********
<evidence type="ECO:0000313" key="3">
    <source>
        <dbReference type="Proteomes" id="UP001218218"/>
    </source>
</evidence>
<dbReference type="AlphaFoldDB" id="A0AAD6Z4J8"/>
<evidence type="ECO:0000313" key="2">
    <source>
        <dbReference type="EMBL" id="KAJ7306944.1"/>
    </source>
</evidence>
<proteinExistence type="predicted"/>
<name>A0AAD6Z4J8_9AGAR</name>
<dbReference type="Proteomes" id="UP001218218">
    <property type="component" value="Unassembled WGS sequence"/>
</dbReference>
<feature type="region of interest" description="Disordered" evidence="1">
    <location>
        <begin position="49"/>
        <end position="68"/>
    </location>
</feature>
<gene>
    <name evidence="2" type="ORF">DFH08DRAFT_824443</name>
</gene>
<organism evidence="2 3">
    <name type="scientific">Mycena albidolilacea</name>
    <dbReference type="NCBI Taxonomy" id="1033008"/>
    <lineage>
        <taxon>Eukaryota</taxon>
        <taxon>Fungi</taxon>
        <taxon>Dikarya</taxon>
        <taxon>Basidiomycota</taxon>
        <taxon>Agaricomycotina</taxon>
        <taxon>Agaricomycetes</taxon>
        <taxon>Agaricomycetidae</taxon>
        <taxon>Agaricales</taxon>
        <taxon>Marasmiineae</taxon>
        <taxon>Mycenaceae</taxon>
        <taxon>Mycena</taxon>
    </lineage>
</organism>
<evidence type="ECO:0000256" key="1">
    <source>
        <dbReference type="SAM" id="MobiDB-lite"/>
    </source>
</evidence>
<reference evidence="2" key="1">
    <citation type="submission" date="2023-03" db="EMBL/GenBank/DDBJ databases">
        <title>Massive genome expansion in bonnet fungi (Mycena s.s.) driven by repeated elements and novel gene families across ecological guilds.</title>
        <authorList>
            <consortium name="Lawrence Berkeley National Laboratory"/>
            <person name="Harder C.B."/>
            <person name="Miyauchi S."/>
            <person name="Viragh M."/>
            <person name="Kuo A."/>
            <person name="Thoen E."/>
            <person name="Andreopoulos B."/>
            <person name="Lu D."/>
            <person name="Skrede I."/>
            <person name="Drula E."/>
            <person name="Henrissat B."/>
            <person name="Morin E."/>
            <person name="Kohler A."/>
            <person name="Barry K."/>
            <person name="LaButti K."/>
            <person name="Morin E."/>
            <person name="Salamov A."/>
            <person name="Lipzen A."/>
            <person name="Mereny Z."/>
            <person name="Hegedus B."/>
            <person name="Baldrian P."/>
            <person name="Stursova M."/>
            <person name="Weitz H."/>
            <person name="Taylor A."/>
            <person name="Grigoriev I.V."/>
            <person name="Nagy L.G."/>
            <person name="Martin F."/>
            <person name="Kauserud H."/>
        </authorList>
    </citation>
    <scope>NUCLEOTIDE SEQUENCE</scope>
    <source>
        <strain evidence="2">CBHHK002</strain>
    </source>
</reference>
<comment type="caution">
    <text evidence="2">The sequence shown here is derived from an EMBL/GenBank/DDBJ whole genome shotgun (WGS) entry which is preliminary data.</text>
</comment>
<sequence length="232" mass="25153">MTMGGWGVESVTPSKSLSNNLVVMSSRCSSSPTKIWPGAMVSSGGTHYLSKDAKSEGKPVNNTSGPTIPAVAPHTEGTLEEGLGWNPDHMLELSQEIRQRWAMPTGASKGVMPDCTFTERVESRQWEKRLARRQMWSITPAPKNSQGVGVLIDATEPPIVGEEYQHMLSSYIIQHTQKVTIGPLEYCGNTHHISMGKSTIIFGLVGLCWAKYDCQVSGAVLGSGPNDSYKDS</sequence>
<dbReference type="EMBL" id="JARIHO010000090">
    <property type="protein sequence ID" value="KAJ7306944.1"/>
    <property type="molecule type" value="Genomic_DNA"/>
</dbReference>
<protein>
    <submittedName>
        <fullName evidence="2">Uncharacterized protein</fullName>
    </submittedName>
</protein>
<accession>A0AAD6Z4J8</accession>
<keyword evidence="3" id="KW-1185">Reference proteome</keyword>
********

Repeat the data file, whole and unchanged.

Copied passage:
<evidence type="ECO:0000313" key="3">
    <source>
        <dbReference type="Proteomes" id="UP001218218"/>
    </source>
</evidence>
<dbReference type="AlphaFoldDB" id="A0AAD6Z4J8"/>
<evidence type="ECO:0000313" key="2">
    <source>
        <dbReference type="EMBL" id="KAJ7306944.1"/>
    </source>
</evidence>
<proteinExistence type="predicted"/>
<name>A0AAD6Z4J8_9AGAR</name>
<dbReference type="Proteomes" id="UP001218218">
    <property type="component" value="Unassembled WGS sequence"/>
</dbReference>
<feature type="region of interest" description="Disordered" evidence="1">
    <location>
        <begin position="49"/>
        <end position="68"/>
    </location>
</feature>
<gene>
    <name evidence="2" type="ORF">DFH08DRAFT_824443</name>
</gene>
<organism evidence="2 3">
    <name type="scientific">Mycena albidolilacea</name>
    <dbReference type="NCBI Taxonomy" id="1033008"/>
    <lineage>
        <taxon>Eukaryota</taxon>
        <taxon>Fungi</taxon>
        <taxon>Dikarya</taxon>
        <taxon>Basidiomycota</taxon>
        <taxon>Agaricomycotina</taxon>
        <taxon>Agaricomycetes</taxon>
        <taxon>Agaricomycetidae</taxon>
        <taxon>Agaricales</taxon>
        <taxon>Marasmiineae</taxon>
        <taxon>Mycenaceae</taxon>
        <taxon>Mycena</taxon>
    </lineage>
</organism>
<evidence type="ECO:0000256" key="1">
    <source>
        <dbReference type="SAM" id="MobiDB-lite"/>
    </source>
</evidence>
<reference evidence="2" key="1">
    <citation type="submission" date="2023-03" db="EMBL/GenBank/DDBJ databases">
        <title>Massive genome expansion in bonnet fungi (Mycena s.s.) driven by repeated elements and novel gene families across ecological guilds.</title>
        <authorList>
            <consortium name="Lawrence Berkeley National Laboratory"/>
            <person name="Harder C.B."/>
            <person name="Miyauchi S."/>
            <person name="Viragh M."/>
            <person name="Kuo A."/>
            <person name="Thoen E."/>
            <person name="Andreopoulos B."/>
            <person name="Lu D."/>
            <person name="Skrede I."/>
            <person name="Drula E."/>
            <person name="Henrissat B."/>
            <person name="Morin E."/>
            <person name="Kohler A."/>
            <person name="Barry K."/>
            <person name="LaButti K."/>
            <person name="Morin E."/>
            <person name="Salamov A."/>
            <person name="Lipzen A."/>
            <person name="Mereny Z."/>
            <person name="Hegedus B."/>
            <person name="Baldrian P."/>
            <person name="Stursova M."/>
            <person name="Weitz H."/>
            <person name="Taylor A."/>
            <person name="Grigoriev I.V."/>
            <person name="Nagy L.G."/>
            <person name="Martin F."/>
            <person name="Kauserud H."/>
        </authorList>
    </citation>
    <scope>NUCLEOTIDE SEQUENCE</scope>
    <source>
        <strain evidence="2">CBHHK002</strain>
    </source>
</reference>
<comment type="caution">
    <text evidence="2">The sequence shown here is derived from an EMBL/GenBank/DDBJ whole genome shotgun (WGS) entry which is preliminary data.</text>
</comment>
<sequence length="232" mass="25153">MTMGGWGVESVTPSKSLSNNLVVMSSRCSSSPTKIWPGAMVSSGGTHYLSKDAKSEGKPVNNTSGPTIPAVAPHTEGTLEEGLGWNPDHMLELSQEIRQRWAMPTGASKGVMPDCTFTERVESRQWEKRLARRQMWSITPAPKNSQGVGVLIDATEPPIVGEEYQHMLSSYIIQHTQKVTIGPLEYCGNTHHISMGKSTIIFGLVGLCWAKYDCQVSGAVLGSGPNDSYKDS</sequence>
<dbReference type="EMBL" id="JARIHO010000090">
    <property type="protein sequence ID" value="KAJ7306944.1"/>
    <property type="molecule type" value="Genomic_DNA"/>
</dbReference>
<protein>
    <submittedName>
        <fullName evidence="2">Uncharacterized protein</fullName>
    </submittedName>
</protein>
<accession>A0AAD6Z4J8</accession>
<keyword evidence="3" id="KW-1185">Reference proteome</keyword>